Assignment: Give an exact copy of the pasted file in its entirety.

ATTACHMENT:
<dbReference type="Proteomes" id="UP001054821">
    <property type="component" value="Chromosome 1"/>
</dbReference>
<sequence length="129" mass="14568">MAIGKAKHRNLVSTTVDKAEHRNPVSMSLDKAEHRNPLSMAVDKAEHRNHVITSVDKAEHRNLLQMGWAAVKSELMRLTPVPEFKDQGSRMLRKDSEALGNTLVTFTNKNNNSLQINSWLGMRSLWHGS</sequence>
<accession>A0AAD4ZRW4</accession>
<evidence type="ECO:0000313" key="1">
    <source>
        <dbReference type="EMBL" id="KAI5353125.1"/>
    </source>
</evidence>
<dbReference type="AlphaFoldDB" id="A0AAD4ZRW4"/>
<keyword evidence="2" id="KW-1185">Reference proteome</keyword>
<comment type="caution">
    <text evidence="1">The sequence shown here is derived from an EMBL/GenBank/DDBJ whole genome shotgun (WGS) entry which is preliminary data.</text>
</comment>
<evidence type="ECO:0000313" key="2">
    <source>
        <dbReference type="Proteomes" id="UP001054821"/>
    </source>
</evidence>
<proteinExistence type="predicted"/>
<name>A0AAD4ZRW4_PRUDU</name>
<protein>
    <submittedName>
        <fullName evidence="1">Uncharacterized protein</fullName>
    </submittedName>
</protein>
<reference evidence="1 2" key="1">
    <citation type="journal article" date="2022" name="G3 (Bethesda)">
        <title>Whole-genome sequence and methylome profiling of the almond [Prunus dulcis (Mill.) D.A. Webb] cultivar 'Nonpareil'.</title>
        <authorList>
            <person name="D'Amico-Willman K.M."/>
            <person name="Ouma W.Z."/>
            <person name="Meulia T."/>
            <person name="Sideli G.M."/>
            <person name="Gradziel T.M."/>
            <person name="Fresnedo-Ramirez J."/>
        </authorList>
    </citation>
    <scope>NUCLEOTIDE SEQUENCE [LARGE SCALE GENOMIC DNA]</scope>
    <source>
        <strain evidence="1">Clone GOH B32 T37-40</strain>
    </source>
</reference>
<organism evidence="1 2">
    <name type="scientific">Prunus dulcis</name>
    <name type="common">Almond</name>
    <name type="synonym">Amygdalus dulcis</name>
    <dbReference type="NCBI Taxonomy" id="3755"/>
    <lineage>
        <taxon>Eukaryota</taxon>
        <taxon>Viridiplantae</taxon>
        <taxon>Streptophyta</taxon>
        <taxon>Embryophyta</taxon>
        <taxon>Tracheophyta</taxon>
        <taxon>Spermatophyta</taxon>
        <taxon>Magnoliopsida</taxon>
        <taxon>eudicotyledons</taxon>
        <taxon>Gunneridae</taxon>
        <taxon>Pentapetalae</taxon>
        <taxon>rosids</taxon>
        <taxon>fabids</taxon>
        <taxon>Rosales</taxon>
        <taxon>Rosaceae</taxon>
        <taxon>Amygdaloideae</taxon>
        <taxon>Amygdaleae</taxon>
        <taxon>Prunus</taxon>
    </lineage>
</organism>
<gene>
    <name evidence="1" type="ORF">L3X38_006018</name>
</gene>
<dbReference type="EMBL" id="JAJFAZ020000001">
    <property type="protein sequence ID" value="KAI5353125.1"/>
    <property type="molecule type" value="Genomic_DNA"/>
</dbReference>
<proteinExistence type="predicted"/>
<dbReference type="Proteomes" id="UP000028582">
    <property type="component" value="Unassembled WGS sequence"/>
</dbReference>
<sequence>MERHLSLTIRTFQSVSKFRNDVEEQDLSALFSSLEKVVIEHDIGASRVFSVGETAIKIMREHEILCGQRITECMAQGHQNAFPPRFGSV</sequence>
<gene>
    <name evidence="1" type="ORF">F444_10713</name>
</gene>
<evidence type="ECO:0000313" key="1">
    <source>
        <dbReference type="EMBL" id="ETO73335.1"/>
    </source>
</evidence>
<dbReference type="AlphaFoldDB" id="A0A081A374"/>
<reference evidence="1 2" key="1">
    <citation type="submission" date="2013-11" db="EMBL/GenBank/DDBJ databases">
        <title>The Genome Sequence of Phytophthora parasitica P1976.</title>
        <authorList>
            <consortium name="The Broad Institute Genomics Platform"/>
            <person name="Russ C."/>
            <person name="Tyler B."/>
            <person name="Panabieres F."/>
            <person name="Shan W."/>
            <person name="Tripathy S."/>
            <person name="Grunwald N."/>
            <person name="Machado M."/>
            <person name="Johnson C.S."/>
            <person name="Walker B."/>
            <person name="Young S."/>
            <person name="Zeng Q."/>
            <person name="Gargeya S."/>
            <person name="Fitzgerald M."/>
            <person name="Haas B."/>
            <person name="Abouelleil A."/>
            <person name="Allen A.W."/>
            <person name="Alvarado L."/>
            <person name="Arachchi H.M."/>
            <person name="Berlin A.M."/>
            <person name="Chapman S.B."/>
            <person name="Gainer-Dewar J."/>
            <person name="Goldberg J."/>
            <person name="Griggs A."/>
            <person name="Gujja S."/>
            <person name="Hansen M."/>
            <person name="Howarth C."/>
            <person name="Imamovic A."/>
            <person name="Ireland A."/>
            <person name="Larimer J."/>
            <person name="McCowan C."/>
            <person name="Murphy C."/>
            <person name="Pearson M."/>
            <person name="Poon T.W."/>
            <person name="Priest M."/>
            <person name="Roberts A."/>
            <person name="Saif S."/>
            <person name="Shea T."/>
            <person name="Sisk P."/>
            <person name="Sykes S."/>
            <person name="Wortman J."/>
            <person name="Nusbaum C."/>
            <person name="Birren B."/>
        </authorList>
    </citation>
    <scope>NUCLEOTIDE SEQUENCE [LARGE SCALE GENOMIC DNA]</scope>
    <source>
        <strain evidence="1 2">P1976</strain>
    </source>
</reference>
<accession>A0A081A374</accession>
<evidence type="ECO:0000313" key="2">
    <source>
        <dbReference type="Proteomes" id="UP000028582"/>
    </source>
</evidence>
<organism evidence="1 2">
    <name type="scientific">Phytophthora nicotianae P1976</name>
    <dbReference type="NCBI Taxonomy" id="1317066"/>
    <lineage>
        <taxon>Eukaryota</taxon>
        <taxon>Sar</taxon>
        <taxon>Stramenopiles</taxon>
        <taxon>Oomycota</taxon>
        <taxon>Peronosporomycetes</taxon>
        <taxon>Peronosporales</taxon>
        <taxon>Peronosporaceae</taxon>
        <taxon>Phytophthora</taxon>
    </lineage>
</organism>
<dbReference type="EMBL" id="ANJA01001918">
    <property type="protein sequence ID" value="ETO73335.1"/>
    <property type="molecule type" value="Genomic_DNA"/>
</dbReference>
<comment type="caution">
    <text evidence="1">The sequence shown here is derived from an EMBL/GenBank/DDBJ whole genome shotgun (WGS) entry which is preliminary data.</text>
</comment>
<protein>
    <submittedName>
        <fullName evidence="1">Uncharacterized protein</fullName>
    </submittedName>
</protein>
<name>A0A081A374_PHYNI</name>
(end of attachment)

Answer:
<dbReference type="Proteomes" id="UP001054821">
    <property type="component" value="Chromosome 1"/>
</dbReference>
<sequence length="129" mass="14568">MAIGKAKHRNLVSTTVDKAEHRNPVSMSLDKAEHRNPLSMAVDKAEHRNHVITSVDKAEHRNLLQMGWAAVKSELMRLTPVPEFKDQGSRMLRKDSEALGNTLVTFTNKNNNSLQINSWLGMRSLWHGS</sequence>
<accession>A0AAD4ZRW4</accession>
<evidence type="ECO:0000313" key="1">
    <source>
        <dbReference type="EMBL" id="KAI5353125.1"/>
    </source>
</evidence>
<dbReference type="AlphaFoldDB" id="A0AAD4ZRW4"/>
<keyword evidence="2" id="KW-1185">Reference proteome</keyword>
<comment type="caution">
    <text evidence="1">The sequence shown here is derived from an EMBL/GenBank/DDBJ whole genome shotgun (WGS) entry which is preliminary data.</text>
</comment>
<evidence type="ECO:0000313" key="2">
    <source>
        <dbReference type="Proteomes" id="UP001054821"/>
    </source>
</evidence>
<proteinExistence type="predicted"/>
<name>A0AAD4ZRW4_PRUDU</name>
<protein>
    <submittedName>
        <fullName evidence="1">Uncharacterized protein</fullName>
    </submittedName>
</protein>
<reference evidence="1 2" key="1">
    <citation type="journal article" date="2022" name="G3 (Bethesda)">
        <title>Whole-genome sequence and methylome profiling of the almond [Prunus dulcis (Mill.) D.A. Webb] cultivar 'Nonpareil'.</title>
        <authorList>
            <person name="D'Amico-Willman K.M."/>
            <person name="Ouma W.Z."/>
            <person name="Meulia T."/>
            <person name="Sideli G.M."/>
            <person name="Gradziel T.M."/>
            <person name="Fresnedo-Ramirez J."/>
        </authorList>
    </citation>
    <scope>NUCLEOTIDE SEQUENCE [LARGE SCALE GENOMIC DNA]</scope>
    <source>
        <strain evidence="1">Clone GOH B32 T37-40</strain>
    </source>
</reference>
<organism evidence="1 2">
    <name type="scientific">Prunus dulcis</name>
    <name type="common">Almond</name>
    <name type="synonym">Amygdalus dulcis</name>
    <dbReference type="NCBI Taxonomy" id="3755"/>
    <lineage>
        <taxon>Eukaryota</taxon>
        <taxon>Viridiplantae</taxon>
        <taxon>Streptophyta</taxon>
        <taxon>Embryophyta</taxon>
        <taxon>Tracheophyta</taxon>
        <taxon>Spermatophyta</taxon>
        <taxon>Magnoliopsida</taxon>
        <taxon>eudicotyledons</taxon>
        <taxon>Gunneridae</taxon>
        <taxon>Pentapetalae</taxon>
        <taxon>rosids</taxon>
        <taxon>fabids</taxon>
        <taxon>Rosales</taxon>
        <taxon>Rosaceae</taxon>
        <taxon>Amygdaloideae</taxon>
        <taxon>Amygdaleae</taxon>
        <taxon>Prunus</taxon>
    </lineage>
</organism>
<gene>
    <name evidence="1" type="ORF">L3X38_006018</name>
</gene>
<dbReference type="EMBL" id="JAJFAZ020000001">
    <property type="protein sequence ID" value="KAI5353125.1"/>
    <property type="molecule type" value="Genomic_DNA"/>
</dbReference>
<proteinExistence type="predicted"/>
<dbReference type="Proteomes" id="UP000028582">
    <property type="component" value="Unassembled WGS sequence"/>
</dbReference>
<sequence>MERHLSLTIRTFQSVSKFRNDVEEQDLSALFSSLEKVVIEHDIGASRVFSVGETAIKIMREHEILCGQRITECMAQGHQNAFPPRFGSV</sequence>
<gene>
    <name evidence="1" type="ORF">F444_10713</name>
</gene>
<evidence type="ECO:0000313" key="1">
    <source>
        <dbReference type="EMBL" id="ETO73335.1"/>
    </source>
</evidence>
<dbReference type="AlphaFoldDB" id="A0A081A374"/>
<reference evidence="1 2" key="1">
    <citation type="submission" date="2013-11" db="EMBL/GenBank/DDBJ databases">
        <title>The Genome Sequence of Phytophthora parasitica P1976.</title>
        <authorList>
            <consortium name="The Broad Institute Genomics Platform"/>
            <person name="Russ C."/>
            <person name="Tyler B."/>
            <person name="Panabieres F."/>
            <person name="Shan W."/>
            <person name="Tripathy S."/>
            <person name="Grunwald N."/>
            <person name="Machado M."/>
            <person name="Johnson C.S."/>
            <person name="Walker B."/>
            <person name="Young S."/>
            <person name="Zeng Q."/>
            <person name="Gargeya S."/>
            <person name="Fitzgerald M."/>
            <person name="Haas B."/>
            <person name="Abouelleil A."/>
            <person name="Allen A.W."/>
            <person name="Alvarado L."/>
            <person name="Arachchi H.M."/>
            <person name="Berlin A.M."/>
            <person name="Chapman S.B."/>
            <person name="Gainer-Dewar J."/>
            <person name="Goldberg J."/>
            <person name="Griggs A."/>
            <person name="Gujja S."/>
            <person name="Hansen M."/>
            <person name="Howarth C."/>
            <person name="Imamovic A."/>
            <person name="Ireland A."/>
            <person name="Larimer J."/>
            <person name="McCowan C."/>
            <person name="Murphy C."/>
            <person name="Pearson M."/>
            <person name="Poon T.W."/>
            <person name="Priest M."/>
            <person name="Roberts A."/>
            <person name="Saif S."/>
            <person name="Shea T."/>
            <person name="Sisk P."/>
            <person name="Sykes S."/>
            <person name="Wortman J."/>
            <person name="Nusbaum C."/>
            <person name="Birren B."/>
        </authorList>
    </citation>
    <scope>NUCLEOTIDE SEQUENCE [LARGE SCALE GENOMIC DNA]</scope>
    <source>
        <strain evidence="1 2">P1976</strain>
    </source>
</reference>
<accession>A0A081A374</accession>
<evidence type="ECO:0000313" key="2">
    <source>
        <dbReference type="Proteomes" id="UP000028582"/>
    </source>
</evidence>
<organism evidence="1 2">
    <name type="scientific">Phytophthora nicotianae P1976</name>
    <dbReference type="NCBI Taxonomy" id="1317066"/>
    <lineage>
        <taxon>Eukaryota</taxon>
        <taxon>Sar</taxon>
        <taxon>Stramenopiles</taxon>
        <taxon>Oomycota</taxon>
        <taxon>Peronosporomycetes</taxon>
        <taxon>Peronosporales</taxon>
        <taxon>Peronosporaceae</taxon>
        <taxon>Phytophthora</taxon>
    </lineage>
</organism>
<dbReference type="EMBL" id="ANJA01001918">
    <property type="protein sequence ID" value="ETO73335.1"/>
    <property type="molecule type" value="Genomic_DNA"/>
</dbReference>
<comment type="caution">
    <text evidence="1">The sequence shown here is derived from an EMBL/GenBank/DDBJ whole genome shotgun (WGS) entry which is preliminary data.</text>
</comment>
<protein>
    <submittedName>
        <fullName evidence="1">Uncharacterized protein</fullName>
    </submittedName>
</protein>
<name>A0A081A374_PHYNI</name>